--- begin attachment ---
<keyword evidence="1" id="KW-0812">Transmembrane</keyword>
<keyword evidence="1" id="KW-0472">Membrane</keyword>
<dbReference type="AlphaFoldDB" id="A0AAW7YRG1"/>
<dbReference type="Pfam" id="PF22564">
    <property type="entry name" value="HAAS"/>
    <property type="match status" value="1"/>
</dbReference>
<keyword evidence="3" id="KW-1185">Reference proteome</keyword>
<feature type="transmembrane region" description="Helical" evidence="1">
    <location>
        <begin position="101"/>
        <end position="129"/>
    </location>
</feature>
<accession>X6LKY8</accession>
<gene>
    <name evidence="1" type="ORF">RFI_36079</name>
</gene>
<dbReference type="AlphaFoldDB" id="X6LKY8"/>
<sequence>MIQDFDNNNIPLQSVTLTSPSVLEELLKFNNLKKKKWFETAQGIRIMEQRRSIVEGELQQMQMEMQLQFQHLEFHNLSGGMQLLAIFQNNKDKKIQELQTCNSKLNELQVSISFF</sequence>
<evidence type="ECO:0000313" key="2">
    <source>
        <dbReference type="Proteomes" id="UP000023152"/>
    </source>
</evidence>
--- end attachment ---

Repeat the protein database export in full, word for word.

<keyword evidence="1" id="KW-0812">Transmembrane</keyword>
<keyword evidence="1" id="KW-0472">Membrane</keyword>
<dbReference type="AlphaFoldDB" id="A0AAW7YRG1"/>
<dbReference type="Pfam" id="PF22564">
    <property type="entry name" value="HAAS"/>
    <property type="match status" value="1"/>
</dbReference>
<keyword evidence="3" id="KW-1185">Reference proteome</keyword>
<feature type="transmembrane region" description="Helical" evidence="1">
    <location>
        <begin position="101"/>
        <end position="129"/>
    </location>
</feature>
<accession>X6LKY8</accession>
<gene>
    <name evidence="1" type="ORF">RFI_36079</name>
</gene>
<dbReference type="AlphaFoldDB" id="X6LKY8"/>
<sequence>MIQDFDNNNIPLQSVTLTSPSVLEELLKFNNLKKKKWFETAQGIRIMEQRRSIVEGELQQMQMEMQLQFQHLEFHNLSGGMQLLAIFQNNKDKKIQELQTCNSKLNELQVSISFF</sequence>
<evidence type="ECO:0000313" key="2">
    <source>
        <dbReference type="Proteomes" id="UP000023152"/>
    </source>
</evidence>